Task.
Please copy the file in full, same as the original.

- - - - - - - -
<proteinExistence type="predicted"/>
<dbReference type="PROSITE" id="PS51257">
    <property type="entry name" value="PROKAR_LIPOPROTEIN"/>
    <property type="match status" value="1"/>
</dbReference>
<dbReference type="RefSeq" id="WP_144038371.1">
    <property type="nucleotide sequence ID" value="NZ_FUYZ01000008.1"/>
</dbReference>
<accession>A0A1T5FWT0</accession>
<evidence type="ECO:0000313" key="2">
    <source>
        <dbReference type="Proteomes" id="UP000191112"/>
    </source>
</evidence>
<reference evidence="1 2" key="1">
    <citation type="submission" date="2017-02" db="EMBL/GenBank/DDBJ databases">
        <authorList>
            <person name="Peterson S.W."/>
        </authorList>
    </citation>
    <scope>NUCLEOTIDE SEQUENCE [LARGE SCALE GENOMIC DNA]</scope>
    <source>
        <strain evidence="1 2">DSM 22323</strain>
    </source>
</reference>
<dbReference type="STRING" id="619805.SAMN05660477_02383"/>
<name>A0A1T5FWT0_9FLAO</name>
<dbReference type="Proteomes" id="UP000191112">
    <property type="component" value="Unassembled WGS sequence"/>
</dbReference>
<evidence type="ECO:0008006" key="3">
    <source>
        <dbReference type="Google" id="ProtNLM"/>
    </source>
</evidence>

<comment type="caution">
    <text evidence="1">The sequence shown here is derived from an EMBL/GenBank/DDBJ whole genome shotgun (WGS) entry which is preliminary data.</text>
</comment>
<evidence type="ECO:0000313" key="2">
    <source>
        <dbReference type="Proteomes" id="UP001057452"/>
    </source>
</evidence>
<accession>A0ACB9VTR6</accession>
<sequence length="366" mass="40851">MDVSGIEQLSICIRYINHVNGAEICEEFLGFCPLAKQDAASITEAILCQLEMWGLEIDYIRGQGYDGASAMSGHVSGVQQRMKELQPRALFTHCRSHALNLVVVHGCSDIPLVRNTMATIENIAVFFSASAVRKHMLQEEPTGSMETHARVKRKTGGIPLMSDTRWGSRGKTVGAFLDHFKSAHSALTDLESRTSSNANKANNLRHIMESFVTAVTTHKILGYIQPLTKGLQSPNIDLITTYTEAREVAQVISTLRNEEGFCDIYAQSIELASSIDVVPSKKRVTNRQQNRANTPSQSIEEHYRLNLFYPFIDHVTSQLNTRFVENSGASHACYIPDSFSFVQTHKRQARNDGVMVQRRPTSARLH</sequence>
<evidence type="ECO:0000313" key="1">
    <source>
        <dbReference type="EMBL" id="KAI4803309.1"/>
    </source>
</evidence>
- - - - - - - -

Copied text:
<proteinExistence type="predicted"/>
<dbReference type="PROSITE" id="PS51257">
    <property type="entry name" value="PROKAR_LIPOPROTEIN"/>
    <property type="match status" value="1"/>
</dbReference>
<dbReference type="RefSeq" id="WP_144038371.1">
    <property type="nucleotide sequence ID" value="NZ_FUYZ01000008.1"/>
</dbReference>
<accession>A0A1T5FWT0</accession>
<evidence type="ECO:0000313" key="2">
    <source>
        <dbReference type="Proteomes" id="UP000191112"/>
    </source>
</evidence>
<reference evidence="1 2" key="1">
    <citation type="submission" date="2017-02" db="EMBL/GenBank/DDBJ databases">
        <authorList>
            <person name="Peterson S.W."/>
        </authorList>
    </citation>
    <scope>NUCLEOTIDE SEQUENCE [LARGE SCALE GENOMIC DNA]</scope>
    <source>
        <strain evidence="1 2">DSM 22323</strain>
    </source>
</reference>
<dbReference type="STRING" id="619805.SAMN05660477_02383"/>
<name>A0A1T5FWT0_9FLAO</name>
<dbReference type="Proteomes" id="UP000191112">
    <property type="component" value="Unassembled WGS sequence"/>
</dbReference>
<evidence type="ECO:0008006" key="3">
    <source>
        <dbReference type="Google" id="ProtNLM"/>
    </source>
</evidence>

<comment type="caution">
    <text evidence="1">The sequence shown here is derived from an EMBL/GenBank/DDBJ whole genome shotgun (WGS) entry which is preliminary data.</text>
</comment>
<evidence type="ECO:0000313" key="2">
    <source>
        <dbReference type="Proteomes" id="UP001057452"/>
    </source>
</evidence>
<accession>A0ACB9VTR6</accession>
<sequence length="366" mass="40851">MDVSGIEQLSICIRYINHVNGAEICEEFLGFCPLAKQDAASITEAILCQLEMWGLEIDYIRGQGYDGASAMSGHVSGVQQRMKELQPRALFTHCRSHALNLVVVHGCSDIPLVRNTMATIENIAVFFSASAVRKHMLQEEPTGSMETHARVKRKTGGIPLMSDTRWGSRGKTVGAFLDHFKSAHSALTDLESRTSSNANKANNLRHIMESFVTAVTTHKILGYIQPLTKGLQSPNIDLITTYTEAREVAQVISTLRNEEGFCDIYAQSIELASSIDVVPSKKRVTNRQQNRANTPSQSIEEHYRLNLFYPFIDHVTSQLNTRFVENSGASHACYIPDSFSFVQTHKRQARNDGVMVQRRPTSARLH</sequence>
<evidence type="ECO:0000313" key="1">
    <source>
        <dbReference type="EMBL" id="KAI4803309.1"/>
    </source>
</evidence>